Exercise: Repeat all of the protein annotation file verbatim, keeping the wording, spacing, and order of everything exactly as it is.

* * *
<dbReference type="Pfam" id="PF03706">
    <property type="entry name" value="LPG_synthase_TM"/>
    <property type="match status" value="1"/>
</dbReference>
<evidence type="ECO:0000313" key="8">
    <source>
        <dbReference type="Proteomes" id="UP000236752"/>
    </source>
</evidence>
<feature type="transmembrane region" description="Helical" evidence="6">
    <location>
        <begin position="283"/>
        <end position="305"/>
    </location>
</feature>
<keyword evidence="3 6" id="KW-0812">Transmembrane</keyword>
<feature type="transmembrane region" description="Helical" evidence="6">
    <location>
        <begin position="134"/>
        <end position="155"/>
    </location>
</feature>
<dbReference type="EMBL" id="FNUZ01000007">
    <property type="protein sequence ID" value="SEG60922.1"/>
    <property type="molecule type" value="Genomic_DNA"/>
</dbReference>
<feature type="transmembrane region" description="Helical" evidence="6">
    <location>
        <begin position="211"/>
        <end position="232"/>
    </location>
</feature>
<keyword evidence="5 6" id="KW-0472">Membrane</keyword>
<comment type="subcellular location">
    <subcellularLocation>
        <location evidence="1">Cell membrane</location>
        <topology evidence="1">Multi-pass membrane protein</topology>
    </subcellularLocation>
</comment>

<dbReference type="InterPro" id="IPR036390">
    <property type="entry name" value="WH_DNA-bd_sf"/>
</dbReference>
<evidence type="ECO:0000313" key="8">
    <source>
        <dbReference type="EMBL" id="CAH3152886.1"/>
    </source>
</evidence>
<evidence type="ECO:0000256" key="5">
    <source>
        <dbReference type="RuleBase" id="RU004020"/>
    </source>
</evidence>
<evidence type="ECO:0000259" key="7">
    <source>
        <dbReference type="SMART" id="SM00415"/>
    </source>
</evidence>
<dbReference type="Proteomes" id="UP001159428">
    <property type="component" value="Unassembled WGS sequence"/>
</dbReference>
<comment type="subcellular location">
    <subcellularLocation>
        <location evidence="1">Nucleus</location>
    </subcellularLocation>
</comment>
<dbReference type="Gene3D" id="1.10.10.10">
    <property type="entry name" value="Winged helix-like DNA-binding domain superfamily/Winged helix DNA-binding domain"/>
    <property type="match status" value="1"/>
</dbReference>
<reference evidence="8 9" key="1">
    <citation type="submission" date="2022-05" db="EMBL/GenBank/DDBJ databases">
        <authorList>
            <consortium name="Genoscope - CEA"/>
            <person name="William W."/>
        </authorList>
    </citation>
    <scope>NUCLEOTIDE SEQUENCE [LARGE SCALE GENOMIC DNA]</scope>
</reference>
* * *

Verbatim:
<dbReference type="Pfam" id="PF03706">
    <property type="entry name" value="LPG_synthase_TM"/>
    <property type="match status" value="1"/>
</dbReference>
<evidence type="ECO:0000313" key="8">
    <source>
        <dbReference type="Proteomes" id="UP000236752"/>
    </source>
</evidence>
<feature type="transmembrane region" description="Helical" evidence="6">
    <location>
        <begin position="283"/>
        <end position="305"/>
    </location>
</feature>
<keyword evidence="3 6" id="KW-0812">Transmembrane</keyword>
<feature type="transmembrane region" description="Helical" evidence="6">
    <location>
        <begin position="134"/>
        <end position="155"/>
    </location>
</feature>
<dbReference type="EMBL" id="FNUZ01000007">
    <property type="protein sequence ID" value="SEG60922.1"/>
    <property type="molecule type" value="Genomic_DNA"/>
</dbReference>
<feature type="transmembrane region" description="Helical" evidence="6">
    <location>
        <begin position="211"/>
        <end position="232"/>
    </location>
</feature>
<keyword evidence="5 6" id="KW-0472">Membrane</keyword>
<comment type="subcellular location">
    <subcellularLocation>
        <location evidence="1">Cell membrane</location>
        <topology evidence="1">Multi-pass membrane protein</topology>
    </subcellularLocation>
</comment>

<dbReference type="InterPro" id="IPR036390">
    <property type="entry name" value="WH_DNA-bd_sf"/>
</dbReference>
<evidence type="ECO:0000313" key="8">
    <source>
        <dbReference type="EMBL" id="CAH3152886.1"/>
    </source>
</evidence>
<evidence type="ECO:0000256" key="5">
    <source>
        <dbReference type="RuleBase" id="RU004020"/>
    </source>
</evidence>
<evidence type="ECO:0000259" key="7">
    <source>
        <dbReference type="SMART" id="SM00415"/>
    </source>
</evidence>
<dbReference type="Proteomes" id="UP001159428">
    <property type="component" value="Unassembled WGS sequence"/>
</dbReference>
<comment type="subcellular location">
    <subcellularLocation>
        <location evidence="1">Nucleus</location>
    </subcellularLocation>
</comment>
<dbReference type="Gene3D" id="1.10.10.10">
    <property type="entry name" value="Winged helix-like DNA-binding domain superfamily/Winged helix DNA-binding domain"/>
    <property type="match status" value="1"/>
</dbReference>
<reference evidence="8 9" key="1">
    <citation type="submission" date="2022-05" db="EMBL/GenBank/DDBJ databases">
        <authorList>
            <consortium name="Genoscope - CEA"/>
            <person name="William W."/>
        </authorList>
    </citation>
    <scope>NUCLEOTIDE SEQUENCE [LARGE SCALE GENOMIC DNA]</scope>
</reference>